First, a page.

Introduction: Glowy Blue Dragon Night Light
I really like Dragons. Not sure why but I just do.
I thought a glowy Blue Dragon would be a comforting thing to see in a dark room.
It makes a great gift for any occasion. You can even do Desktop Name Plates or House Numbers
Please don't put one this in the kiddies room with them knowing.
Step 1: True Up Your Table
You must have a perfectly flat CNC table for this to come out nice.
I use a bottom cleaning bit to route a pocket. Use as big a bit as your machine can handle. I have several from 3/4 to 1.25 inches.
Once your done you can use some double sided carpet tape or just pinch it down with some wood screws like I did here.
You'll notice this scrap was already surfaced for round plaques. Thats fine but to properly orient a square piece use a square pocket.
I know using large bits like this gives rounded corners but thats OK. You only need one edge to align it to. Hold it tight against the edge while you fasten it down.
Step 2: Now Lets Get Cutting
Once you have your sacrificial board prepared with a flat pocket it's time to cut.
Don't worry the first pass look terrible. Each successive pass will look cleaner.
By the time it done there should be no burrs or bit of plastic hanging on.
I used my phones camera to test light it. Not bad but I see a scratch in the back side. It was after all just a scrap from a project I did 3 years ago.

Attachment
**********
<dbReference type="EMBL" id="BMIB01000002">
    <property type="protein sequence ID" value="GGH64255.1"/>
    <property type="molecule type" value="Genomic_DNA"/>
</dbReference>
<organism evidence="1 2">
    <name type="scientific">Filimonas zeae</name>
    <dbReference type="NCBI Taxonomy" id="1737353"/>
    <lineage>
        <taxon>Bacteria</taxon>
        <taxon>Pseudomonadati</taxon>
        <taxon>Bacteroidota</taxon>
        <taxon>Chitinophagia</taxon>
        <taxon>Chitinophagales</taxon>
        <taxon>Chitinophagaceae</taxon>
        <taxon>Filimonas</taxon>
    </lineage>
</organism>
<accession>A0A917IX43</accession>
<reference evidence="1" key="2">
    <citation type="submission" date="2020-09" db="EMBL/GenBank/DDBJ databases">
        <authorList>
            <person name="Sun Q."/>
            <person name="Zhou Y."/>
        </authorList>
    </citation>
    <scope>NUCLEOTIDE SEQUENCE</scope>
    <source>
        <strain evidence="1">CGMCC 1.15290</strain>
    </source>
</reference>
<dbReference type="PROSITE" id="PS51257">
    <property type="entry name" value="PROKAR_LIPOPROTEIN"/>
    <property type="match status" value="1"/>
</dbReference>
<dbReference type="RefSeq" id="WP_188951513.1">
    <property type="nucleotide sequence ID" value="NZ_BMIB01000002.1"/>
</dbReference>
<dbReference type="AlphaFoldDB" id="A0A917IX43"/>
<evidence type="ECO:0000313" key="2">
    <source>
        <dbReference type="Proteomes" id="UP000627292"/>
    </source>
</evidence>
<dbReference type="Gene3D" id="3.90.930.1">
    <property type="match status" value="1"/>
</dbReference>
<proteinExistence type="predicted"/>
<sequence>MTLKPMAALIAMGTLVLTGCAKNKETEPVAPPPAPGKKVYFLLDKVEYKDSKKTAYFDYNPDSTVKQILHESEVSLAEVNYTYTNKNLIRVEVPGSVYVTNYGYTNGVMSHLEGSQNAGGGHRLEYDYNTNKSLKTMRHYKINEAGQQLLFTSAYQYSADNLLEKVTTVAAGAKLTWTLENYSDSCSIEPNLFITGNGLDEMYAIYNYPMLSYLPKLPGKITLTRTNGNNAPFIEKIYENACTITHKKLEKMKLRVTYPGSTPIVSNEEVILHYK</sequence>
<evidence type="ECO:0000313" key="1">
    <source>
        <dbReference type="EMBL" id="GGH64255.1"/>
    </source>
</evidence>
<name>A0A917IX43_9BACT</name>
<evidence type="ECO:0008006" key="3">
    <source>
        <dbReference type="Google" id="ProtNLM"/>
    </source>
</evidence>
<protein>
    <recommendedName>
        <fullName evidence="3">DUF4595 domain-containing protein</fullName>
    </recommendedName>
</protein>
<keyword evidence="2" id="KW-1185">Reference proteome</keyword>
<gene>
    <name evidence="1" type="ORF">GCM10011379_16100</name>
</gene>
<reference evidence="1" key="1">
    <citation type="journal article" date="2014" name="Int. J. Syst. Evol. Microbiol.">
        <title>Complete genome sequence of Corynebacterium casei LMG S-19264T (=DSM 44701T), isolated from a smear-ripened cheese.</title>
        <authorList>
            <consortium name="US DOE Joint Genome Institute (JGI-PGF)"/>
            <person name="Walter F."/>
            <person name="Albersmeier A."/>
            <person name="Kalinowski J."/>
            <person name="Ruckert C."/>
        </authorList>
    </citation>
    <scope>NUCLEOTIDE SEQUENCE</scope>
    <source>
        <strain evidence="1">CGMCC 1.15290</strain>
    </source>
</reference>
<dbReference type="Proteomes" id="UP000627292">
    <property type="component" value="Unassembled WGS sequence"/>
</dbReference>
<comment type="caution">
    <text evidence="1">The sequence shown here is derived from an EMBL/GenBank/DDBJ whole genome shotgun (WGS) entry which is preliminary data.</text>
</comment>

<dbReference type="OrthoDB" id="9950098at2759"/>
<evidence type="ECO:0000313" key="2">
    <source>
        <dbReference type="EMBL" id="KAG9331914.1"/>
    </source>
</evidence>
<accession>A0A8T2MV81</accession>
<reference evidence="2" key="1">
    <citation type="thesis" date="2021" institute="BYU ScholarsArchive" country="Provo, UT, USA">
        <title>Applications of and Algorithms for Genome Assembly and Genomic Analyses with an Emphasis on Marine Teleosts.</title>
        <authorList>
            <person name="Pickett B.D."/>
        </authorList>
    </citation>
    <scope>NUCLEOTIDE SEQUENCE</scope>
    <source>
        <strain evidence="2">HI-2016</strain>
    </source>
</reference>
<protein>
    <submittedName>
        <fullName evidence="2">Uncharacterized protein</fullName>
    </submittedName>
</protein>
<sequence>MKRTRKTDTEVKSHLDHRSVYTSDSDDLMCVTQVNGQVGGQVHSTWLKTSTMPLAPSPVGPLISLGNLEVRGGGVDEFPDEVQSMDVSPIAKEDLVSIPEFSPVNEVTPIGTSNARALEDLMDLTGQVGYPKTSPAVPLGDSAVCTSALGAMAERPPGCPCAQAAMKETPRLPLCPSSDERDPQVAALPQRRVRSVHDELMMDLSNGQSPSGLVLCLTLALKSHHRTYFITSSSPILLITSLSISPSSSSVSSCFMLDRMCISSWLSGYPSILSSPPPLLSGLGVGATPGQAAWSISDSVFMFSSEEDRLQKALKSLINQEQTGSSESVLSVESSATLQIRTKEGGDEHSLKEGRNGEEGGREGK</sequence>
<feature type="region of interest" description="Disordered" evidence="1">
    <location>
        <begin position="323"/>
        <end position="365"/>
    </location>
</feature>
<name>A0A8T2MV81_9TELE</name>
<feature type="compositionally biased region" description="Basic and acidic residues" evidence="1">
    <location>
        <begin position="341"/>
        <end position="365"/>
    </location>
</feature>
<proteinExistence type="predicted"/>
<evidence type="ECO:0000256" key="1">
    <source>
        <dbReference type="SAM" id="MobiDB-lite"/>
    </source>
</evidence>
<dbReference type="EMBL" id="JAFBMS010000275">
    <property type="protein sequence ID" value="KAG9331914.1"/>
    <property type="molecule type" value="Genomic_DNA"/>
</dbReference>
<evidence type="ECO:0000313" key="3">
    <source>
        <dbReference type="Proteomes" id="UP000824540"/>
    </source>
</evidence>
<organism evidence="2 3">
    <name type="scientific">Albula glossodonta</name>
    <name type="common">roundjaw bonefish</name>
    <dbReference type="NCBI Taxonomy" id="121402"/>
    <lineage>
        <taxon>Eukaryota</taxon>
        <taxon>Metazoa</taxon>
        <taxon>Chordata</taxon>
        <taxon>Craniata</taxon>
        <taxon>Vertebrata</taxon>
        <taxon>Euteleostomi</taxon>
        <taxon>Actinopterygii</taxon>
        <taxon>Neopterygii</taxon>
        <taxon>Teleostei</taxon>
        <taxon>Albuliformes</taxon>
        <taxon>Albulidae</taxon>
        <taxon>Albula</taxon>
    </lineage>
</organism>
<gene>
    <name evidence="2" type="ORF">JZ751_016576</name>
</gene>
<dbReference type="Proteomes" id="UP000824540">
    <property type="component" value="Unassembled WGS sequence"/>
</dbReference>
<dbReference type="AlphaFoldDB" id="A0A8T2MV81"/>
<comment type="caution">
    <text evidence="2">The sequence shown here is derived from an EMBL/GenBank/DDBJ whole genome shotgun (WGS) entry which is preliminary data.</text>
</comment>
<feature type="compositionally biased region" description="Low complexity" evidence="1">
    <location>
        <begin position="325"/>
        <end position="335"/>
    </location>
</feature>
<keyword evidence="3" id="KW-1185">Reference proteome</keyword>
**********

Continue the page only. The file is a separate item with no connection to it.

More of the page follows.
A little work with the buffer and some Novus polish will cure that.
Step 3: You Need a Base
I almost titled this step "All Your Base Are Belong to US!"
I wonder how many would have got that....
Any way I used a scrap of wood for the base.
Just mill a slot to match your plexi size then drill holes for some LED's.
Go for strip leds to make it easier (and more expensive)
I used simple dropping resistors and wired all in parallel so I could use a phone charger or USB port to power it.
A little hot glue to keep things insulated.
Step 4: Finishing It Off
I hit it with a little black paint to hide the wiring and put some double sided tape on the front side on the base.
Then I stuck it to the back of my monitor....
Step 5: Extra Credit
If you want more add an AT-Tiny running the Arduino fade example to make it breathe.
I used an extra power cable from an external USB hard drive to power it right off a USB port.